Head Coach Sergei Zubov must’ve said something during the first intermission as the Russian machine certainly looked more connected to start the second period finding teammates more easily than they had in the first twenty minutes. Sweden’s Joel Nystrom felt the pressure of the Russian forwards and took a delay of game penalty because of it sending Shakir Mukhamadullin and company on an early power play just three minutes into the second period.
Sweden held the fort for the first twenty seconds of their penalty kill before defenceman Simon Edvinsson broke loose from the blue line for a uncontested breakaway against Askarov, scoring with a trickling puck between the legs of the sprawled out goaltender. Sweden would kill the penalty as well much to the delight of the Swedish fans in attendance.
IIHF on Twitter: “GOAL 🚨: It just squeaked through but 🇸🇪 will take it either way!Simon Edvinsson pots the short-handed goal and gives @Trekronorse a 2-0 lead!#WorldJuniors #RUSSWE pic.twitter.com/vlFPrxUndu / Twitter”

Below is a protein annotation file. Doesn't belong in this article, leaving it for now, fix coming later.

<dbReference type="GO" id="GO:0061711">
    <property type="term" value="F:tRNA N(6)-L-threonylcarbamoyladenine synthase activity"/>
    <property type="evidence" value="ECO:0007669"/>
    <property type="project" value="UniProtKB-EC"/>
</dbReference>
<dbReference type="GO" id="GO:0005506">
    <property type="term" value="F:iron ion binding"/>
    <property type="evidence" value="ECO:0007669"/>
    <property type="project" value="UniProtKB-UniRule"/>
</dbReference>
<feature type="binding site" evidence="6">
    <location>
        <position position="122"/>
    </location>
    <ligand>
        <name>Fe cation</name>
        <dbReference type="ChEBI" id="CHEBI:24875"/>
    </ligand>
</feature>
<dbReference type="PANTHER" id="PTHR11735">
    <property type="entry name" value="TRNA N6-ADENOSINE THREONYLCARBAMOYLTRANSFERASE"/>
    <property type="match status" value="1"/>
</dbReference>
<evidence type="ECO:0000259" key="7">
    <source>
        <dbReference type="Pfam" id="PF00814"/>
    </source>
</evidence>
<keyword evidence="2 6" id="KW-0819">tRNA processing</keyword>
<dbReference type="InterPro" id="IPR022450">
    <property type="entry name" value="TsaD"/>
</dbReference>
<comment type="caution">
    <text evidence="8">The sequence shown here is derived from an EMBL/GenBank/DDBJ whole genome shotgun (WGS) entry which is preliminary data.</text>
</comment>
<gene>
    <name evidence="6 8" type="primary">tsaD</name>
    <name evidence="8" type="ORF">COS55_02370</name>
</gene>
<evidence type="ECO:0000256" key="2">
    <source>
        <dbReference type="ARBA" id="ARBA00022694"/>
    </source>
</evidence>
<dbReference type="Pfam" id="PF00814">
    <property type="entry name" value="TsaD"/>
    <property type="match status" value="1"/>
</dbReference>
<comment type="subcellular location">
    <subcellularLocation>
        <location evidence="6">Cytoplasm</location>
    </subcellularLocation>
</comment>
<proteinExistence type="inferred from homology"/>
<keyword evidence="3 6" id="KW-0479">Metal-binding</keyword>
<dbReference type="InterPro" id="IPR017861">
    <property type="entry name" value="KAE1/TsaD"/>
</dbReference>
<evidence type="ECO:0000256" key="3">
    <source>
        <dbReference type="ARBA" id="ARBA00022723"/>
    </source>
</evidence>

GOAL 🚨: It just squeaked through but 🇸🇪 will take it either way!Simon Edvinsson pots the short-handed goal and gives @Trekronorse a 2-0 lead!#WorldJuniors #RUSSWE pic.twitter.com/vlFPrxUndu
Pavel Tyutnev and Marat Khushnutdinov took back to back penalties a short time after giving Sweden another power play this time a five on three and they made them pay. From the high slot Emil Andrae snapped a low glove side shot past a screened Askarov who couldn’t see around Ake Stakkestad giving Sweden total control with a three nothing lead.
Winnipeg Jets draft pick Daniel Torgersson, Theodore Niederbach and Isak Rosen were pesky all period with heavy north south play finishing every check and forcing the Russians to make several adjustments on the fly to shelter their top line from being punished at every opportunity.
Fydor Svechkov at last got the Russians on the scoreboard by doing the right thing, sending the puck back into the crease from a scramble with Swedish defenders closing in all around him, either by luck or destiny the puck found its way to the back of the goal off of Simon Edvinsson’s skate past Jesper Walstedt to reduce their deficit to two.
Third Period :